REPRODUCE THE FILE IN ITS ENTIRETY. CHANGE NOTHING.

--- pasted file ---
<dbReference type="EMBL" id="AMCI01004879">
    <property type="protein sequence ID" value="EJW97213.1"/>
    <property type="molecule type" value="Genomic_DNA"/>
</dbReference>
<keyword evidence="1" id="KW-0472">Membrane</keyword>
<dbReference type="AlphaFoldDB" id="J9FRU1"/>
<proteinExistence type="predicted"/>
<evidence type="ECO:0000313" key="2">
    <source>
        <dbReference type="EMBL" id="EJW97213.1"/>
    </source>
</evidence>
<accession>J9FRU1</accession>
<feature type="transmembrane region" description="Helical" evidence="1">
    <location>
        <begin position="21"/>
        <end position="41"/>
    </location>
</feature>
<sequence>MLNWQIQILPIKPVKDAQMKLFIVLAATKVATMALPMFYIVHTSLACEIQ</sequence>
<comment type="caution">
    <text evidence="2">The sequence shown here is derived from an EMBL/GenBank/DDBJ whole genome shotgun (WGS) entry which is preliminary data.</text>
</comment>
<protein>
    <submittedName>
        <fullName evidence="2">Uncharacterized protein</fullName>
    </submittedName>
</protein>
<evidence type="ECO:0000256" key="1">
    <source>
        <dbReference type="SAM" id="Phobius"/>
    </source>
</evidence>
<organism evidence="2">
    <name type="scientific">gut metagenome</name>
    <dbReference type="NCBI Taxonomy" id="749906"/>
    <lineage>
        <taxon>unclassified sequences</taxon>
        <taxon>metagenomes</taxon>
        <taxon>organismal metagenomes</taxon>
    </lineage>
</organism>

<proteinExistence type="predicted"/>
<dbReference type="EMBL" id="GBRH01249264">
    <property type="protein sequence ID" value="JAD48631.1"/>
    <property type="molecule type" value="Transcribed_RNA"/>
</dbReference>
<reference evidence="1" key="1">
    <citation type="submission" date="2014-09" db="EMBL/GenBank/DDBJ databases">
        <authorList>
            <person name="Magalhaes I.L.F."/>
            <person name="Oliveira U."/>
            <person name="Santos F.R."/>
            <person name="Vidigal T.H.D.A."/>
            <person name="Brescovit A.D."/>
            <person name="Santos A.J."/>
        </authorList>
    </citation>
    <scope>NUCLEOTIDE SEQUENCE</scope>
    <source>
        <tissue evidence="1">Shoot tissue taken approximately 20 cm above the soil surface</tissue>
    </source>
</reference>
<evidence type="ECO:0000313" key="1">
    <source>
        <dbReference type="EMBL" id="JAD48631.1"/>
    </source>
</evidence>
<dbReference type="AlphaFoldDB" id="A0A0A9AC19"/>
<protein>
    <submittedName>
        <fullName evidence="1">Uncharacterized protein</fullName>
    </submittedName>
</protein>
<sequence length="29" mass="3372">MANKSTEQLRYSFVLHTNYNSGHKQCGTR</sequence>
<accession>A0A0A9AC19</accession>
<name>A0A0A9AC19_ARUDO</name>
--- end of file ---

<dbReference type="EMBL" id="AMCI01004879">
    <property type="protein sequence ID" value="EJW97213.1"/>
    <property type="molecule type" value="Genomic_DNA"/>
</dbReference>
<keyword evidence="1" id="KW-0472">Membrane</keyword>
<dbReference type="AlphaFoldDB" id="J9FRU1"/>
<proteinExistence type="predicted"/>
<evidence type="ECO:0000313" key="2">
    <source>
        <dbReference type="EMBL" id="EJW97213.1"/>
    </source>
</evidence>
<accession>J9FRU1</accession>
<feature type="transmembrane region" description="Helical" evidence="1">
    <location>
        <begin position="21"/>
        <end position="41"/>
    </location>
</feature>
<sequence>MLNWQIQILPIKPVKDAQMKLFIVLAATKVATMALPMFYIVHTSLACEIQ</sequence>
<comment type="caution">
    <text evidence="2">The sequence shown here is derived from an EMBL/GenBank/DDBJ whole genome shotgun (WGS) entry which is preliminary data.</text>
</comment>
<protein>
    <submittedName>
        <fullName evidence="2">Uncharacterized protein</fullName>
    </submittedName>
</protein>
<evidence type="ECO:0000256" key="1">
    <source>
        <dbReference type="SAM" id="Phobius"/>
    </source>
</evidence>
<organism evidence="2">
    <name type="scientific">gut metagenome</name>
    <dbReference type="NCBI Taxonomy" id="749906"/>
    <lineage>
        <taxon>unclassified sequences</taxon>
        <taxon>metagenomes</taxon>
        <taxon>organismal metagenomes</taxon>
    </lineage>
</organism>

<proteinExistence type="predicted"/>
<dbReference type="EMBL" id="GBRH01249264">
    <property type="protein sequence ID" value="JAD48631.1"/>
    <property type="molecule type" value="Transcribed_RNA"/>
</dbReference>
<reference evidence="1" key="1">
    <citation type="submission" date="2014-09" db="EMBL/GenBank/DDBJ databases">
        <authorList>
            <person name="Magalhaes I.L.F."/>
            <person name="Oliveira U."/>
            <person name="Santos F.R."/>
            <person name="Vidigal T.H.D.A."/>
            <person name="Brescovit A.D."/>
            <person name="Santos A.J."/>
        </authorList>
    </citation>
    <scope>NUCLEOTIDE SEQUENCE</scope>
    <source>
        <tissue evidence="1">Shoot tissue taken approximately 20 cm above the soil surface</tissue>
    </source>
</reference>
<evidence type="ECO:0000313" key="1">
    <source>
        <dbReference type="EMBL" id="JAD48631.1"/>
    </source>
</evidence>
<dbReference type="AlphaFoldDB" id="A0A0A9AC19"/>
<protein>
    <submittedName>
        <fullName evidence="1">Uncharacterized protein</fullName>
    </submittedName>
</protein>
<sequence length="29" mass="3372">MANKSTEQLRYSFVLHTNYNSGHKQCGTR</sequence>
<accession>A0A0A9AC19</accession>
<name>A0A0A9AC19_ARUDO</name>